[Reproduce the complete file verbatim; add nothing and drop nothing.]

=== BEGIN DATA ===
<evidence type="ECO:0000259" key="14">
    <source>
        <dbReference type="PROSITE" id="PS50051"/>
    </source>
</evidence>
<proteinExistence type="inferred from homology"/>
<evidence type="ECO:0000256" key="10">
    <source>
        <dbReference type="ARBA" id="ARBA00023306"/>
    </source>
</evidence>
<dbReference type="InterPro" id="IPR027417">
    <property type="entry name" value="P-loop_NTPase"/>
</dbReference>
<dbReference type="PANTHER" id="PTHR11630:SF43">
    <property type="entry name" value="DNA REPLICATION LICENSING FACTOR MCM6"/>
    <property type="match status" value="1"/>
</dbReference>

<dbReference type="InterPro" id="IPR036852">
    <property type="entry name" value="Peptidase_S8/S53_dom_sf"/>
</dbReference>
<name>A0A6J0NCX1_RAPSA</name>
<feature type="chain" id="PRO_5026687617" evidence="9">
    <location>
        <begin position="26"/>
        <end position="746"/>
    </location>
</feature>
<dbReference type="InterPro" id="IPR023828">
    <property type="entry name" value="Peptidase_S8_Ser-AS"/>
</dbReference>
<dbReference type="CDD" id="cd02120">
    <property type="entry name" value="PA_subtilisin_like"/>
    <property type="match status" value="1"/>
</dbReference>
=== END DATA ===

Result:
<evidence type="ECO:0000259" key="14">
    <source>
        <dbReference type="PROSITE" id="PS50051"/>
    </source>
</evidence>
<proteinExistence type="inferred from homology"/>
<evidence type="ECO:0000256" key="10">
    <source>
        <dbReference type="ARBA" id="ARBA00023306"/>
    </source>
</evidence>
<dbReference type="InterPro" id="IPR027417">
    <property type="entry name" value="P-loop_NTPase"/>
</dbReference>
<dbReference type="PANTHER" id="PTHR11630:SF43">
    <property type="entry name" value="DNA REPLICATION LICENSING FACTOR MCM6"/>
    <property type="match status" value="1"/>
</dbReference>

<dbReference type="InterPro" id="IPR036852">
    <property type="entry name" value="Peptidase_S8/S53_dom_sf"/>
</dbReference>
<name>A0A6J0NCX1_RAPSA</name>
<feature type="chain" id="PRO_5026687617" evidence="9">
    <location>
        <begin position="26"/>
        <end position="746"/>
    </location>
</feature>
<dbReference type="InterPro" id="IPR023828">
    <property type="entry name" value="Peptidase_S8_Ser-AS"/>
</dbReference>
<dbReference type="CDD" id="cd02120">
    <property type="entry name" value="PA_subtilisin_like"/>
    <property type="match status" value="1"/>
</dbReference>